What is the role of olfactory-evoked response in the diagnosis of taste and smell disorders?

Updated: Dec 11, 2018
  • Author: Eric H Holbrook, MD; Chief Editor: Arlen D Meyers, MD, MBA  more...
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Answer

To standardize the patient reaction to eye movements, electroencephalogram (EEG) electrodes and an electrooculogram measure olfactory-evoked potentials. A visual tracking task is performed to ensure constant alertness to the task, and headphones playing white noise are worn to mask auditory clues.

Either carbon dioxide (no odor but a trigeminal stimulant) or hydrogen sulfide is delivered via an olfactometer to the nose in a constantly flowing air stream. N1 is the first negative peak measured, and P2 is the second positive trough. Latencies are measured to these two values.

As a common testing method, olfactory-evoked responses are impractical for clinical use. In patients with neurologic disease, the UPSIT revealed abnormality more frequently than did olfactory-evoked responses.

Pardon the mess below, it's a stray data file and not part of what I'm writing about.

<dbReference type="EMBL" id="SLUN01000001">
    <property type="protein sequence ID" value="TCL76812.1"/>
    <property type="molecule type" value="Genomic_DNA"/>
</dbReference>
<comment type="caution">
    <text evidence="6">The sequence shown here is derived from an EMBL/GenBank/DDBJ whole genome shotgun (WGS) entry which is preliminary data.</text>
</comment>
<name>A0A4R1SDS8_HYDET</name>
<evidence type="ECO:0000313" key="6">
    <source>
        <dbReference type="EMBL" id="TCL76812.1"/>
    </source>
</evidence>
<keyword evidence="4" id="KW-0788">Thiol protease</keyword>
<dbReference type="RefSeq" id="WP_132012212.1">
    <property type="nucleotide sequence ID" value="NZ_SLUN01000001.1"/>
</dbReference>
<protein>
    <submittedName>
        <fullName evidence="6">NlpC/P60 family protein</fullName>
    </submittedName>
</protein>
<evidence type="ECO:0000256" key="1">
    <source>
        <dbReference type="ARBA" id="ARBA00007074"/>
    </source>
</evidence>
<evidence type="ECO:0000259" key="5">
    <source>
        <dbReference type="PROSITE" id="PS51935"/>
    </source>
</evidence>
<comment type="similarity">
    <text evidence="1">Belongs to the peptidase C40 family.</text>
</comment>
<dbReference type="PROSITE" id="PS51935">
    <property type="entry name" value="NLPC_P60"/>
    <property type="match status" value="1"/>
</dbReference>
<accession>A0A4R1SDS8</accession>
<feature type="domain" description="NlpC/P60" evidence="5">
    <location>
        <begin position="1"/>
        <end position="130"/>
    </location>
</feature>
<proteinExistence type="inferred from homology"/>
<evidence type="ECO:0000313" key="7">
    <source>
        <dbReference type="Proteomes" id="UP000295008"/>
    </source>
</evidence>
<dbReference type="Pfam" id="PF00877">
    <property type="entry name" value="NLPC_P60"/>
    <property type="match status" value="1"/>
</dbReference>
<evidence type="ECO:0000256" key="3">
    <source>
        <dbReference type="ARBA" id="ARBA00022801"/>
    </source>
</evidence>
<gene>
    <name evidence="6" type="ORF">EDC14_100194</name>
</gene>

For clinical olfactory function testing, the authors' experience is that the self-administered UPSIT test allows for practical use during a busy clinical practice. However, in the absence of the olfactory tests described above, a simple screening test using a common alcohol pad can be used. The envelope is opened at one end and presented to the patient. With the patient's eyes closed, the pad is then positioned at the level of the umbilicus and slowly brought closer to the nose. The patient is instructed to notify the tester when the alcohol is again detected. The distance of the pad from the nose correlates with the patient's olfactory ability, with a distance of less than 20 cm indicating hyposmia.


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